Saturday, June 11, 2005

Get out the Facts

The Enlightenment Project echoes an old idea of mine: rather than obsessing over 'values', Democrats simply need to do more to get the basic facts out there. The majority of American voters - but especially Bush supporters - are woefully uninformed.

It's one thing for voters to make an informed decision to vote for repugnant Republican policies. It's quite another for them support Bush because they are mistaken about which policies he really supports, or because they are greviously misinformed about world events (e.g. believing Saddam to be linked to 9-11, or that WMD had been found in Iraq). We must simply give up on the first sort of person. But those in the latter group might switch sides if only they knew which party was promoting the policies they desired. These 100 facts would be a good place to start.

I've previously noted that democracy requires that voters be adequately informed. The current state of America shows just how badly things can go wrong when this minimal requirement is no longer met:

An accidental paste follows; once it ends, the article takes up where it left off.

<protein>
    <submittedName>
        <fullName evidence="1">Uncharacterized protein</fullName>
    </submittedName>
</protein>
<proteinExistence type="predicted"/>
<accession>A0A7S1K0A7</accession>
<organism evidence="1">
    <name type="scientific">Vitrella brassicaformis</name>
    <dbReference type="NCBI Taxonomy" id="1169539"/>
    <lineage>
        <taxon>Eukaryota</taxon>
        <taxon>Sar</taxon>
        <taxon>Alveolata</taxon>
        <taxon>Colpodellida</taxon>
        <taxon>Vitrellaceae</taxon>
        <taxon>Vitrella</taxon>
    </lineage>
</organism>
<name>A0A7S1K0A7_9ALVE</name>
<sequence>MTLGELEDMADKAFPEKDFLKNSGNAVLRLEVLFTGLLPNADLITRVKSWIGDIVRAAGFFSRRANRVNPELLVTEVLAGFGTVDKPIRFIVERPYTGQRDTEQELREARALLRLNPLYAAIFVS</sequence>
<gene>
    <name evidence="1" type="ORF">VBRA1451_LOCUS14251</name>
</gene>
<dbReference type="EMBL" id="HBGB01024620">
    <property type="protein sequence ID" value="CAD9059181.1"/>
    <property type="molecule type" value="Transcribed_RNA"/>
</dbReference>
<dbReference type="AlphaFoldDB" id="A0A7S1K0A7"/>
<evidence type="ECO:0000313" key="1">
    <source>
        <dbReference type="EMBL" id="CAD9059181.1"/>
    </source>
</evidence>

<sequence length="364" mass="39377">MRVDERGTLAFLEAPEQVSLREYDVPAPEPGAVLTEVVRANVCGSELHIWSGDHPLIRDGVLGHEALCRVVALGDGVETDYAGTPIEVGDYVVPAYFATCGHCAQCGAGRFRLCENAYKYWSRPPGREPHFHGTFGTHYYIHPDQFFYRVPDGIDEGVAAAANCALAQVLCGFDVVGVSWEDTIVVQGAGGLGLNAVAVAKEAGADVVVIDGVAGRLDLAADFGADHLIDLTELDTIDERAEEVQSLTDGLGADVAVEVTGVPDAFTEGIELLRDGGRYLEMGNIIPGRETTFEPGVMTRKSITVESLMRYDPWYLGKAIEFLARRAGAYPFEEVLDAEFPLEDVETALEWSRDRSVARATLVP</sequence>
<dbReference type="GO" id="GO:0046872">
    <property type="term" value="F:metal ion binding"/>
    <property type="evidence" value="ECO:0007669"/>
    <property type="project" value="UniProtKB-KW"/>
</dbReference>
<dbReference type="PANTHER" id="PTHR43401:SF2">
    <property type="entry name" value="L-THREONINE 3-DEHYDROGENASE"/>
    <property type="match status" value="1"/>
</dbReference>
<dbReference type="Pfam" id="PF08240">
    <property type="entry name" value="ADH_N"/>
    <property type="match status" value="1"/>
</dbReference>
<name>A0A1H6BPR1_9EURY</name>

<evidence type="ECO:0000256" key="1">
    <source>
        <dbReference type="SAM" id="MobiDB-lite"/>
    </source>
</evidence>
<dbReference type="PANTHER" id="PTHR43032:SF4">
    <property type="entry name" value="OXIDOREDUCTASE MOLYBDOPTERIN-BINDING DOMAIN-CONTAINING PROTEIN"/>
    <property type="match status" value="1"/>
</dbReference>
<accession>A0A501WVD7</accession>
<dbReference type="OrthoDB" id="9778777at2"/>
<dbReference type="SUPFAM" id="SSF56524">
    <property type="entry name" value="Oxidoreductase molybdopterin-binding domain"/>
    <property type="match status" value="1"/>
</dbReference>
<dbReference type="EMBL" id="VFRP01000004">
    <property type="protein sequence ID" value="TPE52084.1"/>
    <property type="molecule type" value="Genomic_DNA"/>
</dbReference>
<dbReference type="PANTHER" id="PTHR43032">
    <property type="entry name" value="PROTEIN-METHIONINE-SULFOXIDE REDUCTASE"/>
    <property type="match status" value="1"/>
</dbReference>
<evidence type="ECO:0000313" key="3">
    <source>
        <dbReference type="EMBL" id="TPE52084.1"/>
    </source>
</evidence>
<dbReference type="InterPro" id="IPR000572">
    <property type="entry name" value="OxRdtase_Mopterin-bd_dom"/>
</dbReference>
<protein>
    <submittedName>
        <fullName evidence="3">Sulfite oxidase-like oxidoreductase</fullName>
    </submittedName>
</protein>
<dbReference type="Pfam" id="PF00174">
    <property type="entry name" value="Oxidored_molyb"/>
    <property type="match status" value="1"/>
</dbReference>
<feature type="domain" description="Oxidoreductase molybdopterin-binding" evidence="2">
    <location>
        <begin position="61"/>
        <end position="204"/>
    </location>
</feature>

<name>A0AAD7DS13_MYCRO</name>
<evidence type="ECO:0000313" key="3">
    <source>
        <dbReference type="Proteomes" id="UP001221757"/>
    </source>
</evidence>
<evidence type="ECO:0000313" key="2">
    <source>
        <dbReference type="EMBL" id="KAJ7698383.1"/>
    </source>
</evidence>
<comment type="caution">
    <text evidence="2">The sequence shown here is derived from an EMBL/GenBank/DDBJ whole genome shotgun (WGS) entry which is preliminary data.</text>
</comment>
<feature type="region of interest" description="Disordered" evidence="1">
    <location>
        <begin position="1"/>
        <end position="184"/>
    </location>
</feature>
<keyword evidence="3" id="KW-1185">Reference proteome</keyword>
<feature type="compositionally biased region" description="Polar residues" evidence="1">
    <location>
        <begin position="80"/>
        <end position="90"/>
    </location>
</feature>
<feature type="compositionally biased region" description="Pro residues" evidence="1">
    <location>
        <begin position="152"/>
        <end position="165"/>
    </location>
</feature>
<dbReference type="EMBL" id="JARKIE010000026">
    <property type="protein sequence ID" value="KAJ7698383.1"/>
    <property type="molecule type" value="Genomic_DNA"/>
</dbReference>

The primary function of democracy is not to elect good leaders, since nobody can predict in advance how a politician will perform. It is to eject leaders who have manifestly failed. The ability to remove leaders who turn out to be corrupt, dangerous, outrageously dishonest or manifestly incompetent is the primary privilege and duty of any democracy. And if any leader in our lifetime deserved to be ejected by voters, regardless of their ideology or political persuasion, it is surely President Bush.

Perhaps the facts wouldn't help. Perhaps most people would continue to support the Republicans even after forming a more accurate conception of them and their policies. But, from a partisan-left perspective, it's got to be worth a try -- it sure does look like the truth is on our side. And from a non-partisan perspective, the result doesn't matter: informed support is intrinsically preferable to the ignorant variety that dominates today.


  1. there is a bit of "say the thing relevant to your voting group and then note that the other group doesnt know about it going on here. although I admit htere is a costal inland effect going on - a religious non religious effect and probably also a rich and poor thing going on slightly countering that.
    for example if you asked people if they knew about UN and rape scandal or oil for food or somthing republicans probably know and non republican may not - one could argue such issues dwarf any nation state level isues in the big scheme of things.


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